Monday, April 17, 2006

City's churches open way for Islam

The plight of St. Hedwig's Catholic School in Wilmington is a picture of a neighborhood school facing the financial chopping block. St. Hedwig's was the pride of the Polish immigrant community of the past, but attendance has declined over the years.
Although black Americans are not known to embrace Catholicism, they may pay a significant upward-mobility penalty if Catholic schools fade. Inner-city Catholic schools have succeeded in working with the children that public schools abandoned as uneducable.
Today some inner-city parishes may find themselves in the untenable position of having more funerals than baptisms. When churches were filled with families, their schools also expected to be filled. However, the diocese must now face the modern Catholic exodus to the suburbs. It leaves emptying city churches as parishioners age, suggesting that the churches may not be offering what communities want.


Some religious purists might cringe at the thought that the Catholic Church must learn marketing strategies to survive in inner-city America. Churches are competing with a host of activities on Sundays. The parish school may no longer have the emotional appeal of yesteryear for students not related to parishioners. The question becomes: Why should a parent pay tuition for a child to go to a Catholic school?
I asked Bishop Michael Saltarelli of the Diocese of Wilmington why people might want to send children to Catholic schools. He said they offer children discipline (not corporal punishment but learning to adhere to societal rules) and moral values. The bishop acknowledged that many secular institutions offer good education. However, Catholic schools offer students the ability to function in life.
Still, the extinction of inner-city Christian education accompanying the suburban exodus sends a message that inner-city souls are less valuable. This opens a beachhead for Islam to gain converts. Inner-city black neighborhoods appear to be prime candidates where Muslims can gain mainstream legitimacy by becoming the religion of native-born Americans.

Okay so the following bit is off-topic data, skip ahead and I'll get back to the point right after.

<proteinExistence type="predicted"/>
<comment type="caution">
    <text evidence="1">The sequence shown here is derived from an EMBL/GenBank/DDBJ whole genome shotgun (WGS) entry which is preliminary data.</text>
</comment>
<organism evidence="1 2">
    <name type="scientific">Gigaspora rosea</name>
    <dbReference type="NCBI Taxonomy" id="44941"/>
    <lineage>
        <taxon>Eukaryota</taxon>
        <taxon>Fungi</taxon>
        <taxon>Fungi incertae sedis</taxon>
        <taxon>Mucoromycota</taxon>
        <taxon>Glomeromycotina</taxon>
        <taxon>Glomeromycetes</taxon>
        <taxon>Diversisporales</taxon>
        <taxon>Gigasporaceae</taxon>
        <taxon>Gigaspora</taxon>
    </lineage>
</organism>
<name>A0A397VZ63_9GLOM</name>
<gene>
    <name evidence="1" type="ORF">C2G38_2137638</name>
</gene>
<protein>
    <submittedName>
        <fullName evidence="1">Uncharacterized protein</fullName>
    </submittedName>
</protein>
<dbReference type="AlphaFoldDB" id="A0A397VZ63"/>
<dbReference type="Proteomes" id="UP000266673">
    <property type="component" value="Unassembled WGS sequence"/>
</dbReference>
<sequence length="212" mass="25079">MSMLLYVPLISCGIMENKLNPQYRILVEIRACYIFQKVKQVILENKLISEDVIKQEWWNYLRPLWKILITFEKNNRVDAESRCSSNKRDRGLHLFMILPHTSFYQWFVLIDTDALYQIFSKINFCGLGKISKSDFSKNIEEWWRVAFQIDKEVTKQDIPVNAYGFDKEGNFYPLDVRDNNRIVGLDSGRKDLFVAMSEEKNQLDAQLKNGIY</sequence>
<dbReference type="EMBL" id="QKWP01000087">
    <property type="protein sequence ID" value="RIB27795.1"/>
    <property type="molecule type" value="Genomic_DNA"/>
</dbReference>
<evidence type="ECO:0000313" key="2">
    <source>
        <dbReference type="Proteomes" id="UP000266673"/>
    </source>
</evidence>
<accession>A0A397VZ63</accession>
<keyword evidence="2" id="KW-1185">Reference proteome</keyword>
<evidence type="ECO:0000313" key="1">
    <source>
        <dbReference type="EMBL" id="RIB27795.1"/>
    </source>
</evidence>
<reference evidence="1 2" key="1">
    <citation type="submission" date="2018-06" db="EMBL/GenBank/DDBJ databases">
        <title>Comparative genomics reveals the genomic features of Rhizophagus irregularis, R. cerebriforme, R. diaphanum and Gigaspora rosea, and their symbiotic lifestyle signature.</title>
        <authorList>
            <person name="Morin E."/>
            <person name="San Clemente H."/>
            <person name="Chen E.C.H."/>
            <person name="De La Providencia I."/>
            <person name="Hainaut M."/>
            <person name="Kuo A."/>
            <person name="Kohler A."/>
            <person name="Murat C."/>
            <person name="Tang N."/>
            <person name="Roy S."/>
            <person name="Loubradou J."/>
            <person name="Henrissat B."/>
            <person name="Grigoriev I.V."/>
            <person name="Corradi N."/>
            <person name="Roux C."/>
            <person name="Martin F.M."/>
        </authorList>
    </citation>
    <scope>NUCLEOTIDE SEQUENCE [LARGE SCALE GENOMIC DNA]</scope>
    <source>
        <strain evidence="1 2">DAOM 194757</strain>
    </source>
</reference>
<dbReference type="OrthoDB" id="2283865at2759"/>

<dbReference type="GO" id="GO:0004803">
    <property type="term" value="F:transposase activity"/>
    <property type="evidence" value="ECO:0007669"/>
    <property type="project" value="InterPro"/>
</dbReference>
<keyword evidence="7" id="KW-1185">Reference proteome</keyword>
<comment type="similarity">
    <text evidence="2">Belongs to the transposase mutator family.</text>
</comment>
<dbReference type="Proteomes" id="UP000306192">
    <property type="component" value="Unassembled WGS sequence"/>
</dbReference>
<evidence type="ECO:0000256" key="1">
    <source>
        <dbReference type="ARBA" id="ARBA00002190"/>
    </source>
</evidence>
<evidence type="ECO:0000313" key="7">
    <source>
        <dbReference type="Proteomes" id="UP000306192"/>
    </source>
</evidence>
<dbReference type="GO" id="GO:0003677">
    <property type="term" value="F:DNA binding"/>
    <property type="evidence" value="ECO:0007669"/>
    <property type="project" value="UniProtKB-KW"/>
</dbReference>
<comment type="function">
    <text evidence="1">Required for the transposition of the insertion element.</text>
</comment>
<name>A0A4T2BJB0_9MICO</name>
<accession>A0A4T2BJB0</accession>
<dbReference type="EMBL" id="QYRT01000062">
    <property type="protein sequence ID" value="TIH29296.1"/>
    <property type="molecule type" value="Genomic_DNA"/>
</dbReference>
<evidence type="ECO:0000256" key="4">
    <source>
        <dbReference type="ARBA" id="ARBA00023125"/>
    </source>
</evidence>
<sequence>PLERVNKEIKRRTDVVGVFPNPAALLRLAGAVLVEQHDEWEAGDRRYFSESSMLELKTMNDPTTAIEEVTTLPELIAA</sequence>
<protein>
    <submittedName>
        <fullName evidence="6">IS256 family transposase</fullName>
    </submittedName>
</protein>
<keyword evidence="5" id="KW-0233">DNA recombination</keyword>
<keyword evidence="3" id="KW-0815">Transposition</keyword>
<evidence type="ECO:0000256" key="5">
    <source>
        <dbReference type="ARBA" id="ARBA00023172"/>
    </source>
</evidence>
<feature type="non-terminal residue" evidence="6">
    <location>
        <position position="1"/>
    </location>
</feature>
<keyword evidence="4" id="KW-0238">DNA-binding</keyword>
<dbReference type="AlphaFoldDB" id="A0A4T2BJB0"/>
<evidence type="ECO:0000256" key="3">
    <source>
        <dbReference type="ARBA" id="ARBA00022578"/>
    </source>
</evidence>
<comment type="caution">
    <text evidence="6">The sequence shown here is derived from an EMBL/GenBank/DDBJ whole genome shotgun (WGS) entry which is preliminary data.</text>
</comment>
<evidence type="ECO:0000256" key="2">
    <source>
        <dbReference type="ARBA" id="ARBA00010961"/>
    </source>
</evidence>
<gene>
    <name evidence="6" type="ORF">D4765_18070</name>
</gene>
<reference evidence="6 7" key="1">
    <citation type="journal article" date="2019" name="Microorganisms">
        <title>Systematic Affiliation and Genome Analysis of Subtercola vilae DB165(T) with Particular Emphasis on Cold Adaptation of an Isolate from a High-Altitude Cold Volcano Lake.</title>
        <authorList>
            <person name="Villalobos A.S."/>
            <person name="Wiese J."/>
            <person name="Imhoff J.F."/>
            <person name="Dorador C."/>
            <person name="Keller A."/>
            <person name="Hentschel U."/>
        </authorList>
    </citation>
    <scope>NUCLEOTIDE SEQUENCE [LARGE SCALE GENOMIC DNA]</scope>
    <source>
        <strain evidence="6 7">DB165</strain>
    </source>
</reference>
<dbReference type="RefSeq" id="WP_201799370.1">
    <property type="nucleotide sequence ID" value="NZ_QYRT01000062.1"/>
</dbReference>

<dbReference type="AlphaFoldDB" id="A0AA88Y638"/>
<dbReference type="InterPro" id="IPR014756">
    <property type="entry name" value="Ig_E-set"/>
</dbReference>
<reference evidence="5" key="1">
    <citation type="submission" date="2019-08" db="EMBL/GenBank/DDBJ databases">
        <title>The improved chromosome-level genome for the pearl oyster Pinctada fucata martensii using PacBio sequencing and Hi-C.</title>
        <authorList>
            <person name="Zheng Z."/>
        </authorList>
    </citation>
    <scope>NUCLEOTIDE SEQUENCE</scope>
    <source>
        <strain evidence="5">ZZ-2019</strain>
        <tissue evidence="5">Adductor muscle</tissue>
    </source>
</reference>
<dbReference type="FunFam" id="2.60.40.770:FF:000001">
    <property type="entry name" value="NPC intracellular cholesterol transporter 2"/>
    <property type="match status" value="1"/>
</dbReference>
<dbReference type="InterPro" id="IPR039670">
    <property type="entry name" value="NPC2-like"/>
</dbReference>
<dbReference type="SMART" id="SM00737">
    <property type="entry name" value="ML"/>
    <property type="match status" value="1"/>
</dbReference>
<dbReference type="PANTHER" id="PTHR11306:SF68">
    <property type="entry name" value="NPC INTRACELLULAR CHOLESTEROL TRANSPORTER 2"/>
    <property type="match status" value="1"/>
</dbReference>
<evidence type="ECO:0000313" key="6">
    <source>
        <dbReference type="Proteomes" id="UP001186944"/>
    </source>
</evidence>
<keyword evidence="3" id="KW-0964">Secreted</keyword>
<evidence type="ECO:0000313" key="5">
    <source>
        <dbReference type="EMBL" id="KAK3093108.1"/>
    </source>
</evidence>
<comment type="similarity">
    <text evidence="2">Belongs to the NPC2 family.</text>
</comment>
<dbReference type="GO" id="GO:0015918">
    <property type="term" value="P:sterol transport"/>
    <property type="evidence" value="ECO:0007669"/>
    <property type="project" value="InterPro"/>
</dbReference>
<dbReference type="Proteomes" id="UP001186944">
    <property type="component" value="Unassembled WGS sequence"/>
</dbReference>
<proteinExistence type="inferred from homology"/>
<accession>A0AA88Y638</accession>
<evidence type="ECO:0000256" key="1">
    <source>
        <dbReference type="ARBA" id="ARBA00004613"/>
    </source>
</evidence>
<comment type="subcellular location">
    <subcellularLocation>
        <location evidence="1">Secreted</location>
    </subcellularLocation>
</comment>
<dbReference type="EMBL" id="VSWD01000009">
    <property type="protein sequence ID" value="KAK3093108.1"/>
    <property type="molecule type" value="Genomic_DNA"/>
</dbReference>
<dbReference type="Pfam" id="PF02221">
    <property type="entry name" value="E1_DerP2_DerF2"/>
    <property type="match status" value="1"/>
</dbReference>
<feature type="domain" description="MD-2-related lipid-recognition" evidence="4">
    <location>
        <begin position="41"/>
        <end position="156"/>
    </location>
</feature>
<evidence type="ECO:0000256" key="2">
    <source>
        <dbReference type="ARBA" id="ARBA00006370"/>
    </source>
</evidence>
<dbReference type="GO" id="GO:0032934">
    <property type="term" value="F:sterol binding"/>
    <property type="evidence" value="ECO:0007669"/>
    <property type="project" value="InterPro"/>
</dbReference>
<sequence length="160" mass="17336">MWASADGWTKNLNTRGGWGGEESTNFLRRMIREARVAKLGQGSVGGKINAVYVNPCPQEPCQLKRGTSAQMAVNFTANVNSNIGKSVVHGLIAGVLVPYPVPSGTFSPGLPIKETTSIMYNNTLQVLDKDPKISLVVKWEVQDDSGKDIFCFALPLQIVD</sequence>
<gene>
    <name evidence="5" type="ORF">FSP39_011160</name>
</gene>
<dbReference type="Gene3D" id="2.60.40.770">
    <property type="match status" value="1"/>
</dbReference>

In an August 2000 article posted on, "Islam challenges black churches," a Christian minister projected what might become of inner-city black folks left behind by Christianity. The Rev. Carl Ellis, president of Project Joseph, a Christian ministry trying to stem the tide of black converts to Islam, says Islam's growth in the inner city has more to do with the weaknesses of the traditional black church than Islam's strengths. Traditional churches, he says, are perceived as abandoning the strict moral and cultural leadership they once championed.
I asked one of my Muslim friends for his take on Islam's growth in black America. Rudolph Ali argued that Islam fills the void that black Christian churches are missing. He echoed Saltarelli by highlighting Muslims' moral and family values and discipline.
Ali then said he is involved with interfaith activities with elite Christians and Jews, but not black churches. He thought that black ministers may be avoiding interfaith activities with them. Ali said he was once a Christian, but he did not study religion then as he has studied Islam.
In 30 years, huge suburban black churches could find themselves trying to find sufficient membership for their churches to survive if the Muslim conversion rate continues.
Perhaps the Catholic Church might reconsider closing city schools and seek solutions to the enrollment problem.
The Rev. Joseph Cocucci. rector of the Cathedral of St. Peter in Wilmington, offered hope for city Catholic schools. St. Peter's has two aggressive nuns who know how to meet the needs of their community. One nun focused on outreach to find students. The other nun selects excellent lay teachers.
Closing inner-city Christian schools today might turn out to be tomorrow's nightmare for American Christianity.
Sherman N. Miller, of Wilmington, was a former Republican candidate for lieutenant governor.

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